A majority (85 per cent) of Canadian CFOs feel they do an adequate job of recognizing employees. However, 41 per cent of office workers said they don't receive enough thanks for doing a great job, according to Accountemps surveys of 260 CFOs and 280 office employees
Looking at regional differences, office workers from Quebec (70 per cent) topped the list of respondents who reported receiving enough appreciation from their manager. And workers in the United States feel more appreciated (76 per cent) than their Canadian colleagues though fewer executives (65 per cent) reported thanking their employees often enough.
"Everyone wants to feel like their on-the-job contributions are recognized and valued," said Greg Scileppi, president of Robert Half, international staffing operations. "Although compensation is important, professionals also want to know that their work makes a difference."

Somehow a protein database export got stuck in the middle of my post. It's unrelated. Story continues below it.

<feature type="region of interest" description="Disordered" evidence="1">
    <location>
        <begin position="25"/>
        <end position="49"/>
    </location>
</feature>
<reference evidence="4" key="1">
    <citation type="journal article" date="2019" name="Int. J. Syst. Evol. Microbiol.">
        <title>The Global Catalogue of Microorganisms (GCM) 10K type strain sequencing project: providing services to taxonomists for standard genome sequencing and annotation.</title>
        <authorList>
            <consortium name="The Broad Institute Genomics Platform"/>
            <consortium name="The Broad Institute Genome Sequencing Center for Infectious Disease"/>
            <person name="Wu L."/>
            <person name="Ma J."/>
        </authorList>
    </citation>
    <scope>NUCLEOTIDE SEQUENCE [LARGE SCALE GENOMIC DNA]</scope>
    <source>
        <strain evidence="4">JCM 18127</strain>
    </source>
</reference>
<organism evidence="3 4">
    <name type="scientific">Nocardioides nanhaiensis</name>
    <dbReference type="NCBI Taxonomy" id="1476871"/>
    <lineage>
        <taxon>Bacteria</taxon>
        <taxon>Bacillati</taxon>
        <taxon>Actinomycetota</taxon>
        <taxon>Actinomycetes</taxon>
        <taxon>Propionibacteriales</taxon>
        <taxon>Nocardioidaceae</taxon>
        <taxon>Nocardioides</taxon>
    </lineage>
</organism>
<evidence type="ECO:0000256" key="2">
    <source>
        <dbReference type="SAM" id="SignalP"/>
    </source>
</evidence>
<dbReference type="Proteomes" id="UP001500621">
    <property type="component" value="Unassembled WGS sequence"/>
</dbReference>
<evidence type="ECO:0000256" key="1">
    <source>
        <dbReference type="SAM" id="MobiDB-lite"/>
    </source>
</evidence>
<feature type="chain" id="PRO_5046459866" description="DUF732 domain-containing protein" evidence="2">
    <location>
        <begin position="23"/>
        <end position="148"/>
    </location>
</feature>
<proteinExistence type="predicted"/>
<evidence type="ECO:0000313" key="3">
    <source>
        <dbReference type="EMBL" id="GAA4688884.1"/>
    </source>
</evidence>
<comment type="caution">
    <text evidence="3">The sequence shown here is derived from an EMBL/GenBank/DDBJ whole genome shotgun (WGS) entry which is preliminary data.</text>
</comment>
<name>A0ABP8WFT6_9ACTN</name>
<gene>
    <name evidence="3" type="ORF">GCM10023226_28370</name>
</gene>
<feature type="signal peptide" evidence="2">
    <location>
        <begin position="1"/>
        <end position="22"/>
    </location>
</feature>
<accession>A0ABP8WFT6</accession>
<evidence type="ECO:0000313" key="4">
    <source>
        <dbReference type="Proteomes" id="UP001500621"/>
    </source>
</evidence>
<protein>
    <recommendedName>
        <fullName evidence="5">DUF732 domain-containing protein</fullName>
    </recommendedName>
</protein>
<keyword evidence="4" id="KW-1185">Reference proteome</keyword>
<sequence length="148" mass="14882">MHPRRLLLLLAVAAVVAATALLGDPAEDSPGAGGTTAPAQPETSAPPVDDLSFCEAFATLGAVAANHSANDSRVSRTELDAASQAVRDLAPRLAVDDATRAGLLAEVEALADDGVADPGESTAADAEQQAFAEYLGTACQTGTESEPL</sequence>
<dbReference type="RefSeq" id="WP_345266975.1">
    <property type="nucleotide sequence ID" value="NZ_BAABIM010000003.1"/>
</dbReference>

Accountemps offered five tips for managers on effectively recognizing employees:
• Give timely praise. When employees go above and beyond the call of duty, don't wait to acknowledge it. The sooner you recognize the achievement, the greater the impact.
• Make it count. Cash isn't the only reward that carries weight. Vacation days, movie tickets and even handwritten cards can mean just as much.
• Scale recognition to fit the achievement. A heartfelt "thank you" may be enough for smaller accomplishments, but truly outstanding performance should be acknowledged more ceremoniously.
• Take note of accomplishments. Track employee achievements so you can highlight them during feedback sessions and performance reviews.
• Foster a culture of recognition. Praise from colleagues is often as meaningful as a nod from a manager. So be sure to support a corporate culture that encourages members of your team to commend each other openly for a job well done.
• Ask for their opinion. Consider surveying employees if your company does not currently do so. Getting feedback in this way can help to ensure employers and their staff are in sync on recognition efforts and also could open the door for a better organizational communication.
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